Dansco Member

    Im a noobie, but I live very close, im about 40 mins out longview, in the boonies between mist oregon and the bridge over the river. Are there any clubs near us?

  17. ocalicreek

    ocalicreek Member

    Did I mention I found another hobby shop in Vancouver (WA)? Well, went down there last night on the way to dinner (Panera Bread...mmmmm) and bought some track. A couple turnouts and a few straight sections, all steel EZ track with black base, just like what I've already got.

    I decided that if I ever use the tru-scale track, it'll probably just be the rail since many of the base sections are warped or would require too much work to rehab into a usable state (well, they make good kindling as they are now...)

    SO, I got a loop going - 18" rad curves with three 9" straight sections in between. After much sanding with a fine sanding stick and much rubbing with alcohol and paper towels, I got my little BS 4-6-0 to pull a short mixed around at a nice crawl. Very pleasant to listen to the clickety clack while working on the scalescenes freight house. Good to glance up every now and then and see it roll by. It'll be even more pleasant when I get a sound decoder in that thing someday.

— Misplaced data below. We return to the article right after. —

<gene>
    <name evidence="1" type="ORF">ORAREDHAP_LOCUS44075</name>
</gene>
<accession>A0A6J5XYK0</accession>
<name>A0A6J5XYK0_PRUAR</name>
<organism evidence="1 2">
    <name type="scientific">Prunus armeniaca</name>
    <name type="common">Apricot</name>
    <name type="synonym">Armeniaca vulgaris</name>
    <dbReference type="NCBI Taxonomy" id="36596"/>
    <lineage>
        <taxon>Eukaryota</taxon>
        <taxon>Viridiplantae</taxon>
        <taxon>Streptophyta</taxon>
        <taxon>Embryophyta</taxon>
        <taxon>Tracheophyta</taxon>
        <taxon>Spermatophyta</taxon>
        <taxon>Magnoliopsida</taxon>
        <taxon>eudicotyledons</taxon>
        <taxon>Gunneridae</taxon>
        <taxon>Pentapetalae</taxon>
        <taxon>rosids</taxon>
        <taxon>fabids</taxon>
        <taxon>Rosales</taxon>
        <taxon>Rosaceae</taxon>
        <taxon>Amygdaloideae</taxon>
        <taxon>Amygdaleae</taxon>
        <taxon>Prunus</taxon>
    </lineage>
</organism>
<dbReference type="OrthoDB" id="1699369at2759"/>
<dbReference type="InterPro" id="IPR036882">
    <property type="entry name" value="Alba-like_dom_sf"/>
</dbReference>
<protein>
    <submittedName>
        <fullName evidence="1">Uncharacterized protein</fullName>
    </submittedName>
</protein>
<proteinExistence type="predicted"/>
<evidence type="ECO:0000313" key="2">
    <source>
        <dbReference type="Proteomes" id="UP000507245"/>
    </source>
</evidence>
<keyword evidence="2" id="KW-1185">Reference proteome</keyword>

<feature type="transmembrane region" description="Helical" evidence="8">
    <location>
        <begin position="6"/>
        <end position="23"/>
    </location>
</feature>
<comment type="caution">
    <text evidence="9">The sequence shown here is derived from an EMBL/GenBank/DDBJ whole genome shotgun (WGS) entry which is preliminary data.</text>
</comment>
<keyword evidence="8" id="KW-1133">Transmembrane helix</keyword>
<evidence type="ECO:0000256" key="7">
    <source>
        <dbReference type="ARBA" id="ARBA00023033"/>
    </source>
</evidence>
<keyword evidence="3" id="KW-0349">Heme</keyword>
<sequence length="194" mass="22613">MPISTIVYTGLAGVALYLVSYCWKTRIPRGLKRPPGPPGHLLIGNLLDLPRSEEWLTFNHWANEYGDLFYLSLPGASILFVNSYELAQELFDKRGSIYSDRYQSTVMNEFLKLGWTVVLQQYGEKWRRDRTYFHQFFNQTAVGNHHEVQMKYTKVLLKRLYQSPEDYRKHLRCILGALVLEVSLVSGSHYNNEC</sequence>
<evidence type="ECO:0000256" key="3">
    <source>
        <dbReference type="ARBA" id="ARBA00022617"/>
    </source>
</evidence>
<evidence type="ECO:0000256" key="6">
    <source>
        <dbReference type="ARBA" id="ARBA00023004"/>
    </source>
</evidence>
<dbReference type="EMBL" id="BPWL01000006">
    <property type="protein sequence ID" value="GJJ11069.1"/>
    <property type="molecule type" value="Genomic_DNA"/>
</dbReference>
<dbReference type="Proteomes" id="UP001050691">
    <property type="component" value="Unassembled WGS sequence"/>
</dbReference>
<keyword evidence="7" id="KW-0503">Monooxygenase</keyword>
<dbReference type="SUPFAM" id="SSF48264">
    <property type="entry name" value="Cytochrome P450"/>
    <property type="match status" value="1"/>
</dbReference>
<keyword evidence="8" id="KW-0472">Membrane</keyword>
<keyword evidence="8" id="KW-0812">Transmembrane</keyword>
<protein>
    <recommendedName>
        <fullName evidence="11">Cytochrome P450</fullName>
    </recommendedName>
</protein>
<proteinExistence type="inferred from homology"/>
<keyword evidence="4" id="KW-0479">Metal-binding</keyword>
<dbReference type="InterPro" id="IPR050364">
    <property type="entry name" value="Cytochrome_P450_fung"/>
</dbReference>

Not even sure if I'm going to use the turnouts...I can return them if necessary. I will probably use at least one of them in order to have a place to put a car or two. We'll see. Just making all this up as I go along!
  18. Oh don't use the steel alloy stuff, it corrodes too easily. Go with nickel silver. I have about twenty pieces of it from my old layout and it's not corroded at all, been about 10 years since I last used it too.
  19. ocalicreek

    ocalicreek Member

    I am well aware of the pitfalls of steel track. However, it suits my purposes nicely and so for now it's what I'm going with. I've heard that flitz polish will hold back the corrosion if applied regularly, and of course, just running the trains on it will keep it nice and shiny. It's not laid permanantly yet, so we'll see if it causes too much trouble. It's only a display loop - just a blank canvas on which to build scenery and structures and, oh yeah, run some short trains.
  20. Heh. All my steel track is too far gone to be "polished" back to working order...I'd have to soak them in rubbing alcohol sign1

    Oh well. Maybe when I get my layout going I'll just stick with nickel silver; less maintenance-intensive!